Tired of sub-par graphics cards on gaming laptops? If so, you might want to check out the new, more powerful desktop graphics cards from NVIDIA, starting with the GeForce Titan Black. The Titan Black is the newest cutting-edge card from GPU-giant NVIDIA, and is designed for gamers, artists, enthusiasts and professionals who need the absolute best graphics experience possible.
Developed from the previous GTX Titan GPU from a year ago, the new Titan Black is advertised as having 10% faster performance than the Titan, due to its 2880 CUDA cores versus 2688 in its predecessor. With 6 GB of frame buffer memory and the capability to support multiple 4K displays using up to 4-way SLI and double-precision computational accuracy, the Titan Black lives up to its legacy as the building block for the Titan supercomputer housed at the Oak Ridge National Laboratory in Tennessee.
Boutique PC builders Origin have announced that it will offer the card in their Chronos, Genesis and Millennium systems, but be warned: with great power comes a great price tag. Cards with the GeForce GTX Titan Black will likely run you in the range of $1000 each.
In addition to the Titan Black, NVIDIA also introduced all-new GPUs based on its Maxwell architecture, bringing more speed to the average consumer market for a less steep price tag. NVIDIA’s new Maxwell architecture offers more power in their next-gen GeForce GTX 750 and GeForce GTX 750Ti GPUs, as well as improved power efficiency.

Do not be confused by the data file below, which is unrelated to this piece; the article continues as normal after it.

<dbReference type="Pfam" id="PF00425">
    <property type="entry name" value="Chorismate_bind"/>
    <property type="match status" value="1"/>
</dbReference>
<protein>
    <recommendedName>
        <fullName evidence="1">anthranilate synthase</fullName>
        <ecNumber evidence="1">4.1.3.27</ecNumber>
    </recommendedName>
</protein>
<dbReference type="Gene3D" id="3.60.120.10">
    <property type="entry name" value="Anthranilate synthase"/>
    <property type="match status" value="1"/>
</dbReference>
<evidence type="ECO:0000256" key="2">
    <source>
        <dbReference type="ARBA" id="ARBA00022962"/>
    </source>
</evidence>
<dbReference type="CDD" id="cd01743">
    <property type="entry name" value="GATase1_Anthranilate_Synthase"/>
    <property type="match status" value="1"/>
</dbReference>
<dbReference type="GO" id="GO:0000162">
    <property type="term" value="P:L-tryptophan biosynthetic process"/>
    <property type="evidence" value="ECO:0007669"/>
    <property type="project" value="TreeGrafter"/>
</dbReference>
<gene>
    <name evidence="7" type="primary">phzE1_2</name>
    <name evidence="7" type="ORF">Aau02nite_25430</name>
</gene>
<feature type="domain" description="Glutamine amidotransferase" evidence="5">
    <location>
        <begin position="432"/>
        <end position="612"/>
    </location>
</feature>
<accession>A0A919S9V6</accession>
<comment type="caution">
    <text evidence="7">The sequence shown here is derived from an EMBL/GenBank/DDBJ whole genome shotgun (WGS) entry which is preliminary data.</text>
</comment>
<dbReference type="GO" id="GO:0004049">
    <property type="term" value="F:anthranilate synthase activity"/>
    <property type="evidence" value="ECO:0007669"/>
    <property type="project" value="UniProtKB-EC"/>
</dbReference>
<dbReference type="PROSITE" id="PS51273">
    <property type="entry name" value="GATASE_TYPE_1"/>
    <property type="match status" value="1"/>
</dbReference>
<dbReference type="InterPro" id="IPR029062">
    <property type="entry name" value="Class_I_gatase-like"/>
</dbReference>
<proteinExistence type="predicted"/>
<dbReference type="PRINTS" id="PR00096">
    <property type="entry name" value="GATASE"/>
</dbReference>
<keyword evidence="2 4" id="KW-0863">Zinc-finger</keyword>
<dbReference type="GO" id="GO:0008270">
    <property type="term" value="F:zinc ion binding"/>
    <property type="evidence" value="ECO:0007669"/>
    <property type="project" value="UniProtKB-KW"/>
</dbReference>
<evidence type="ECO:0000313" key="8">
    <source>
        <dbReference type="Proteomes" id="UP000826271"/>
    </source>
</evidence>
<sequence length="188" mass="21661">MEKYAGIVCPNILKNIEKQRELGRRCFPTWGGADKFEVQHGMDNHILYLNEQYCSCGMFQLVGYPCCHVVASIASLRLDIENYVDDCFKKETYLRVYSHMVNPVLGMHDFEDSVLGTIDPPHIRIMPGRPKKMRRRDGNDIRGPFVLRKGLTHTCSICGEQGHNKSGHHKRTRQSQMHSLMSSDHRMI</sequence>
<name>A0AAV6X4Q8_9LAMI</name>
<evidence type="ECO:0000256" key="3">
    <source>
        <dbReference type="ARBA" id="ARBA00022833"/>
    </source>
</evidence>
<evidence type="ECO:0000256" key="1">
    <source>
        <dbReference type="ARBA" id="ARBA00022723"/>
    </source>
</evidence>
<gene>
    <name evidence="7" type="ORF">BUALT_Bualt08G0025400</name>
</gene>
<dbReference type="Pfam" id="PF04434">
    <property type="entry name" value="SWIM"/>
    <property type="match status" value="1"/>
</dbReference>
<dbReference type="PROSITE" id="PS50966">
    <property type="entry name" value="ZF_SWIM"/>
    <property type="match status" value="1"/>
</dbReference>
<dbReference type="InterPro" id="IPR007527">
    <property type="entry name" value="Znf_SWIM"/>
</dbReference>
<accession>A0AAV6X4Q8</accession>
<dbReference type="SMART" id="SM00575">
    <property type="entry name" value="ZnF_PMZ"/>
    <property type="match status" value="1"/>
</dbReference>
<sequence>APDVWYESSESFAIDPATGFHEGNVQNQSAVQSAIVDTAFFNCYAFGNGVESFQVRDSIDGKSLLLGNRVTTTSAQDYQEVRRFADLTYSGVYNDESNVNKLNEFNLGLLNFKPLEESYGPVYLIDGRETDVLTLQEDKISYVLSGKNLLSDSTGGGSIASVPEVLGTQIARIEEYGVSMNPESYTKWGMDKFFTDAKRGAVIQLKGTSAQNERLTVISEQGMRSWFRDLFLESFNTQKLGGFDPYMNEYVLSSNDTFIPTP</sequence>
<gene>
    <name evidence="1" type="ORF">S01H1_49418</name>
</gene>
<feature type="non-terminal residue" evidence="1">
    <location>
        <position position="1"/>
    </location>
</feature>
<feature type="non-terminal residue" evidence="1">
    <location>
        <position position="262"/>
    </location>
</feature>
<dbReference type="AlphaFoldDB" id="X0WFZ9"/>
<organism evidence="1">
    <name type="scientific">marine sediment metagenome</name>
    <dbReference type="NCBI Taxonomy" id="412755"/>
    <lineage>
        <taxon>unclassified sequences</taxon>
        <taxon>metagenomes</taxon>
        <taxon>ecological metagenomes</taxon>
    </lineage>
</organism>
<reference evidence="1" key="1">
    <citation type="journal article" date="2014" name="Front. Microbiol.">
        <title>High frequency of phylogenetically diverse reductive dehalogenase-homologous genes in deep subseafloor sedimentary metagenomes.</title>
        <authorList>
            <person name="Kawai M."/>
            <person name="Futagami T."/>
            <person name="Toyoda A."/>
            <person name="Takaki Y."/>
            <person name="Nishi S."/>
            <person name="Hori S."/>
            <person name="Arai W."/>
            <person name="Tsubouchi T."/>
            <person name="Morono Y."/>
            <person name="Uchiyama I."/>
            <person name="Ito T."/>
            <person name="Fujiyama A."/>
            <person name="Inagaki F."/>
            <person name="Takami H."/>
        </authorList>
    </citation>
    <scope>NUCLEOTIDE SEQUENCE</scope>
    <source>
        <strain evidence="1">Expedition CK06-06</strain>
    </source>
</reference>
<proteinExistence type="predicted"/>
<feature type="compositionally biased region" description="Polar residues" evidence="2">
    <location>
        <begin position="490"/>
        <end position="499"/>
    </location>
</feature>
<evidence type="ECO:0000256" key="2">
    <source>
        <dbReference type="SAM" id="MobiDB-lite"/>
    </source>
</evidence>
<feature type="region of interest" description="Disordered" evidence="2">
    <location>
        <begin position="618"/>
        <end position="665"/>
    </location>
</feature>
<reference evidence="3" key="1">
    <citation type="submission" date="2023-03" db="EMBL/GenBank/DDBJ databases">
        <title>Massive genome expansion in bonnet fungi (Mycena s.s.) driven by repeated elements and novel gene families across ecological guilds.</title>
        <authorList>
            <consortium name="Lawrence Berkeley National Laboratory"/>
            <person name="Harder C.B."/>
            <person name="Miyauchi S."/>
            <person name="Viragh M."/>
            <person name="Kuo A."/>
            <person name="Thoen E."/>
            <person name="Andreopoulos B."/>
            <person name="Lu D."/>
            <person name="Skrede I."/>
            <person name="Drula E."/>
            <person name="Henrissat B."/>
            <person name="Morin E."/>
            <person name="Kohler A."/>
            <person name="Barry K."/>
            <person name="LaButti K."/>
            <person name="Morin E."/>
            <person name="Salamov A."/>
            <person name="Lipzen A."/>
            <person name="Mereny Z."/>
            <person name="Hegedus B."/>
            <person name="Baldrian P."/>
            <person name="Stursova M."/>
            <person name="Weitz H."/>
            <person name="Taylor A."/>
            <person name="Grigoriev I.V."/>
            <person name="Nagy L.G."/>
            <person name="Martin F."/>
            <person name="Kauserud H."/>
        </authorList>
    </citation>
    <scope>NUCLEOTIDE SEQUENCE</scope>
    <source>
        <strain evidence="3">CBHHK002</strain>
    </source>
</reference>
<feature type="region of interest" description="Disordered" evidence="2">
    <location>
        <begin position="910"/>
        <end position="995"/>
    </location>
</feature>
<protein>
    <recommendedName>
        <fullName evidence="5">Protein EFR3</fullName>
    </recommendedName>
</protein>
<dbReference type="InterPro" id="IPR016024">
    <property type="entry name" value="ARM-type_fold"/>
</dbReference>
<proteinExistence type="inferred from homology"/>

The GTX 750 and 750Ti are many times more power efficient than the Kepler architecture of the Titan and Titan Black since they can turn off CUDA core groups that are idle, providing an advertised 135% performance per core, and twice the performance per watt. This also leads to the Maxwell GPUs having a much lower thermal profile than Kepler cards, and doesn’t require a supplementary six-pin power cable, opening the door for more budget desktops to achieve a discrete GPU upgrade.
The NVIDIA GeForce GTX 750 has a suggested retail price of $119 with a 1 GB buffer and 512 CUDA cores, and the GeForce GTX 750Ti will start at $149, with a 2GB buffer and 640 CUDA cores.